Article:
Watertruck opens up Europe’s small waterways to freight transport

The Watertruck project has boosted the efficient transport of goods across the North-West Europe region by introducing a new and environmentally friendly way to deploy small barges of up to 1500 tonnes that are pushed by small ‘pusher’ vessels. The project demonstrated that pushed barges on small waterways are a viable way to replace big vessels and transport goods on Europe’s inland waterways.

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Watertruck has developed a new and environmentally friendly navigation concept that has ensured the future of small inland waterway transport of goods. © Watertruck Watertruck has developed a new and environmentally friendly navigation concept that has ensured the future of small inland waterway transport of goods. © Watertruck

" The strength of the Watertruck project has been proved by the launch of its successor, the TEN-T/CEF project Watertruck+. This project aims to provide the market with the tools for the construction of a fleet of 500 vessels, rolling out the Watertruck concept across various European regions. "

Nicole Van Doninck, Watertruck project beneficiary

The project’s barge-pusher system aims to tackle some of the main current threats to inland waterway transportation – the rapid reduction of small inland vessels available for moving freight and the difficulty in finding enough skippers to pilot them.

The new pusher-barge system opens up the use of smaller waterways for transporting freight, making the modal shift of freight transport from road to waterways more feasible and reducing road congestion and pollution. The project’s concept is also seen as a potential sustainable solution for distributing goods in and around metropolitan areas.

The pusher-barge concept brought to life

The project’s navigation concept is based on adapting small barges and pusher boats (tugboats) for use on Europe’s smaller waterways. The pushers were adapted by removing accommodation on board for the skipper. Instead, the skipper of a small pusher can return home every day after a shift using a small vehicle that fits on the boat – he or she no longer has the obligation to live permanently on board – while the cargo loaded on the barge continues on its journey. The project believes the new service will in turn make the profession of skippering the small pushers more attractive.

The system of loading and unloading the barges has been separated from the entire transportation process and shippers can now load and unload their cargo at will, using the barges as temporary storage premises. The disadvantage of tight schedules and time windows (a few hours) for loading and unloading the barges is thus overcome.

Additionally, pre- and post- transport by road can be organised in an optimal way as the pusher can remain in place as long as necessary ¬– up to a few days. This will be an advantage especially in large city centres and seaports where traffic by road often faces congestion, and could result in the opening up of new markets for shippers. The approach could also lead to a reduction in costs for freight transport, the project states.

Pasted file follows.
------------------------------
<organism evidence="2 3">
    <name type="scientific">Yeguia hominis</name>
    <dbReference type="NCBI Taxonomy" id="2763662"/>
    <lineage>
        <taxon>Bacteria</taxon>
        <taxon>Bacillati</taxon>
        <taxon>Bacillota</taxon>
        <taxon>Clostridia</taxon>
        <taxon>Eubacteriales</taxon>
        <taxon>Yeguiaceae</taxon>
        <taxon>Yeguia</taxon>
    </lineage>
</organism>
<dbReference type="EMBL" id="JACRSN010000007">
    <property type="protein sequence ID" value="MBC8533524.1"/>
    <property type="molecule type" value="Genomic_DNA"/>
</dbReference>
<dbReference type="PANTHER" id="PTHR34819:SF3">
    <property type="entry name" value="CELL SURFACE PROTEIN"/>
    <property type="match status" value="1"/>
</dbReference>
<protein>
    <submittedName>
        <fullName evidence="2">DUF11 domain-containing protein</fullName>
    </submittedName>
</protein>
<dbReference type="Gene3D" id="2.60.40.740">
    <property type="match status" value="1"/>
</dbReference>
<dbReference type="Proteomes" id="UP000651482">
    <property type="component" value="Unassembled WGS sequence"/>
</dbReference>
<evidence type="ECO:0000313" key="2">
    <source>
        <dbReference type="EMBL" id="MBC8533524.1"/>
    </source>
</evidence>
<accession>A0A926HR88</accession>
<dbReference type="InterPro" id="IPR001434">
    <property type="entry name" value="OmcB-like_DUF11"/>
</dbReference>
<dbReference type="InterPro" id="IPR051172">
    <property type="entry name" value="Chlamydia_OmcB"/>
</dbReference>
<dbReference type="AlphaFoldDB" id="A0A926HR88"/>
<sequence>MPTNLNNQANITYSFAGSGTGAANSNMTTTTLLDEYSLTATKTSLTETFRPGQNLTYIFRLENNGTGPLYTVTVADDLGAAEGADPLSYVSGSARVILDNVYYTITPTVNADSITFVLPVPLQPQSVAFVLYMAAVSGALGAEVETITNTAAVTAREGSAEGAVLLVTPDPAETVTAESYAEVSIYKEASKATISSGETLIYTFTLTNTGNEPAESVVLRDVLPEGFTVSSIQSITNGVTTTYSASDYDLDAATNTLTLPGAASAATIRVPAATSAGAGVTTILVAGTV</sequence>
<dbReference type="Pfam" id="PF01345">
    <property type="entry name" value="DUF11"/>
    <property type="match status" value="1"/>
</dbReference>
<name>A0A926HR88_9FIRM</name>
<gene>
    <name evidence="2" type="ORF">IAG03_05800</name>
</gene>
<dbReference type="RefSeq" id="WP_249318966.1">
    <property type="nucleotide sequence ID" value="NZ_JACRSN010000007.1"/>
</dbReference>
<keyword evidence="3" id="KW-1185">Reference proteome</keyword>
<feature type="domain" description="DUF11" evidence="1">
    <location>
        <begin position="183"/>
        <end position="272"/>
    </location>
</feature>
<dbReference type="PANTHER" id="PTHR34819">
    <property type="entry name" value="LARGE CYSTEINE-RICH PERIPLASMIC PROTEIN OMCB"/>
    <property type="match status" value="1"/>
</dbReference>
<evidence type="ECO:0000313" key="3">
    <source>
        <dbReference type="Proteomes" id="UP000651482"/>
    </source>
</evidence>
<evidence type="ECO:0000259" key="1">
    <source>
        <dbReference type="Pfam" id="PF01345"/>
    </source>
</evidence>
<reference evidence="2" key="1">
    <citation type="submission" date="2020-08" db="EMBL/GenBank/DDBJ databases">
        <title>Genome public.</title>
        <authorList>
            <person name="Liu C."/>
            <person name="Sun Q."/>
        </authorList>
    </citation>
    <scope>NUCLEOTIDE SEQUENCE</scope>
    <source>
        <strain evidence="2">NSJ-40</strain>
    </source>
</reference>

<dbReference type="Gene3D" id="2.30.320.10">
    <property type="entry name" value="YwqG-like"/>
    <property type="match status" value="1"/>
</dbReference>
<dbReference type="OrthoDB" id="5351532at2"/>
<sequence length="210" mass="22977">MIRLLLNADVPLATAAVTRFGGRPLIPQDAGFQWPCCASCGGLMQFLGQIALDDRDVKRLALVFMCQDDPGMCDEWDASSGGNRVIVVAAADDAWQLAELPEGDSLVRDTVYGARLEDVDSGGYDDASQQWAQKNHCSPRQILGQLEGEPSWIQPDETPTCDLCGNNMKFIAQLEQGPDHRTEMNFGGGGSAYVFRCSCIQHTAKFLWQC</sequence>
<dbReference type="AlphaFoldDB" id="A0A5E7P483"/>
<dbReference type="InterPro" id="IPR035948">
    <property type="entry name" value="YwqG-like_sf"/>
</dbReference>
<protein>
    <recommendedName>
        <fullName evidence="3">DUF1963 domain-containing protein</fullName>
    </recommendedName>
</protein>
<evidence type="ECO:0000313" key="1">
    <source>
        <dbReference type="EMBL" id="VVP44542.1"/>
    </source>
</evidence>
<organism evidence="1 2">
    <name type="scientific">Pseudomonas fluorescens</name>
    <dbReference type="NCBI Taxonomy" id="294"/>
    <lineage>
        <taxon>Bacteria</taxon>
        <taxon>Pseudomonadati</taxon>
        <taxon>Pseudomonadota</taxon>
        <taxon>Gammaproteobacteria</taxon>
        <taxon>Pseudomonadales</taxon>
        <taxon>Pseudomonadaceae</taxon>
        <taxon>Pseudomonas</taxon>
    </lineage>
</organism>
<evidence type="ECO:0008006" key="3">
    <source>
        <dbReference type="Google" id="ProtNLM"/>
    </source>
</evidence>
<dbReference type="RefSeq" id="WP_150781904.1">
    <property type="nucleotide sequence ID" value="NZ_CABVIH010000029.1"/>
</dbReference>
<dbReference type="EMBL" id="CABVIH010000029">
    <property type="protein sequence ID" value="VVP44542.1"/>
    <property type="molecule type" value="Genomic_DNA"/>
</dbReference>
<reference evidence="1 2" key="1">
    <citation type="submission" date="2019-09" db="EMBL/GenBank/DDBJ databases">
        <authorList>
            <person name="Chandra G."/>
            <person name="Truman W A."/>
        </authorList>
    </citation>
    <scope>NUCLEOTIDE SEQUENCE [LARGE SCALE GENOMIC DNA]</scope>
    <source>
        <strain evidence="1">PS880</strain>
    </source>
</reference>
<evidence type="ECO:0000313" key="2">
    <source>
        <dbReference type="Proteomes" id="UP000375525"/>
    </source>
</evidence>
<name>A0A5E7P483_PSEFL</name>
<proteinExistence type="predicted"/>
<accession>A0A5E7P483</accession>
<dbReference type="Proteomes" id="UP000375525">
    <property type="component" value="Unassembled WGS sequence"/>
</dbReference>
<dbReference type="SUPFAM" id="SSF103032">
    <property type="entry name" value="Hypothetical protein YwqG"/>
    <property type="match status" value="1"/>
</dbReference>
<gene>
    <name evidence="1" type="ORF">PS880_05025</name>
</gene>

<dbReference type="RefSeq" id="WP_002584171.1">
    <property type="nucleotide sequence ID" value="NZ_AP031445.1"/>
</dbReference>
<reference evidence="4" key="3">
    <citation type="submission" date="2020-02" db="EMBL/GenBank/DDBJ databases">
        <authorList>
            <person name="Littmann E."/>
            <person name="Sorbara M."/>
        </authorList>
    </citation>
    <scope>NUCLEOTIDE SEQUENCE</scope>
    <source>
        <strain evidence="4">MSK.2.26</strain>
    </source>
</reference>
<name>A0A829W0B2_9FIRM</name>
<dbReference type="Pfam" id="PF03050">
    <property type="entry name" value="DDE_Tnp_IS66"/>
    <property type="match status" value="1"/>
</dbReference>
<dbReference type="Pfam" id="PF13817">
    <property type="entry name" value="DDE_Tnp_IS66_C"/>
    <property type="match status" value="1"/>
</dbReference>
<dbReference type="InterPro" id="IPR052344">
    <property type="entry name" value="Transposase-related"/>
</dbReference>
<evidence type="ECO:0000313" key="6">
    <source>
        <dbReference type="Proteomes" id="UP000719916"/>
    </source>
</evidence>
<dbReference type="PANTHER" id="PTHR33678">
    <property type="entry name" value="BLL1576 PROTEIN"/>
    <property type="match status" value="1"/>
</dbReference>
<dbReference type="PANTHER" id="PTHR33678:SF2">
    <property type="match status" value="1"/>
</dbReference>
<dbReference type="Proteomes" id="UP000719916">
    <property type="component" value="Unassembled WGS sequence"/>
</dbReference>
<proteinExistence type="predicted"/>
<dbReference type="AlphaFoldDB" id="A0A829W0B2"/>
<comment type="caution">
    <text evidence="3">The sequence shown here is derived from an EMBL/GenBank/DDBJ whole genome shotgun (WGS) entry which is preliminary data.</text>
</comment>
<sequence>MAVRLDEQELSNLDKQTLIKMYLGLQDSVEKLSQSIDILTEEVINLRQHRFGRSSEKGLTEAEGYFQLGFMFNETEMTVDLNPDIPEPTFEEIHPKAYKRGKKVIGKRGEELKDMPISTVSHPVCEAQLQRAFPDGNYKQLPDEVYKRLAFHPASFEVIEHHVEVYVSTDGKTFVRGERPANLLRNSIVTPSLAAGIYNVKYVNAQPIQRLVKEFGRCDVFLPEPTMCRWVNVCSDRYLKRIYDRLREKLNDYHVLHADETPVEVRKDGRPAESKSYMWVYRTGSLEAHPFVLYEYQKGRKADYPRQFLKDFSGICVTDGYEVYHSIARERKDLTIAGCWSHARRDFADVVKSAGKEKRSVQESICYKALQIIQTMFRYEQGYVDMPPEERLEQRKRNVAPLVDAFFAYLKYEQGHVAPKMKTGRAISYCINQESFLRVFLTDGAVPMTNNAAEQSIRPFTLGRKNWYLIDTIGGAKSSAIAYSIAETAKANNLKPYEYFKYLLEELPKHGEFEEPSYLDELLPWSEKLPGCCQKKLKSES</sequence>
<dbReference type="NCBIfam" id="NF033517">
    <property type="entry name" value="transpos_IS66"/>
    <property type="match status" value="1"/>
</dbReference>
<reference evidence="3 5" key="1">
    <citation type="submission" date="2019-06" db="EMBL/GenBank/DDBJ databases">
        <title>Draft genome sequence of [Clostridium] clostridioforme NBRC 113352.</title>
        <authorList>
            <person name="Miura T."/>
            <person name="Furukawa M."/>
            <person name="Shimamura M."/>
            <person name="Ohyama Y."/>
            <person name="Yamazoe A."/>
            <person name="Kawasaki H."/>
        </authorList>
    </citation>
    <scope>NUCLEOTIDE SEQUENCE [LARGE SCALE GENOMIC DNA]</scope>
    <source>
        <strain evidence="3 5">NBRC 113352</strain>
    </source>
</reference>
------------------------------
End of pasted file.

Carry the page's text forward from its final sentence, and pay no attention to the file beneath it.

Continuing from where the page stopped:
Business model to unlock the economic potential of the region

Because of its flexibility, the Watertruck concept is also able to unlock new shippers' markets and successfully operate in existing ones. The project has identified a potential market for the concept within the regional waste industry, where small push barges are filled at a specific rate, picked up and replaced by empty ones.

Companies from the small waterways sector have also expressed their interest in implementing the Watertruck solution: some inland navigation companies have started investing in Watertruck infrastructure. Pilot tests of the concept in France, the Netherlands and Belgium have demonstrated that the two most suited capacities for Watertruck’s push barges are 300 and 700 tonnes.

To confirm the concept’s market readiness, the project has demonstrated its business case both in terms of its economic and social impacts. A business case for a specific intermodal container route, which may be implemented in the future, has also been prepared. The Watertruck business case has also been benchmarked against traditional inland navigation models.

A total of 17 companies also provided feedback and vision on how Watertruck could help overcome their transport challenges. Other achievements include six pilot projects in Brussels, Gistel, Meerhout, North-Brabant and Maubeuge to highlight the added values of the Watertruck concept to a transnational audience. Several companies that took part in Watertruck’s pilot projects are now looking into the concept as a long-term solution to move more goods transport from the road to small waterways.

Based on Watertruck’s demonstration of the economic feasibility of the concept, a new European project Watertruck+ has been launched for the Flanders region of Belgium. The new project aims to establish a master plan for the future of inland waterway transport on smaller waterways in Europe.

Watertruck+ also aims to provide the market with business cases for a large European fleet of vessels, rolling out the Watertruck concept across Europe.

Total investment and EU funding

Total investment for the project “Watertruck, a flexible and environmentally friendly pusher/barge water transport concept for freight transport on small waterways, complementary to traditional navigation” is EUR 2 140 949, with the EU’s European Regional Development Fund contributing       EUR 1 070 474 through the “North-West Europe” Operational Programme for the 2007-2013 programming period. The investment falls under the priority “Transport”.

Draft date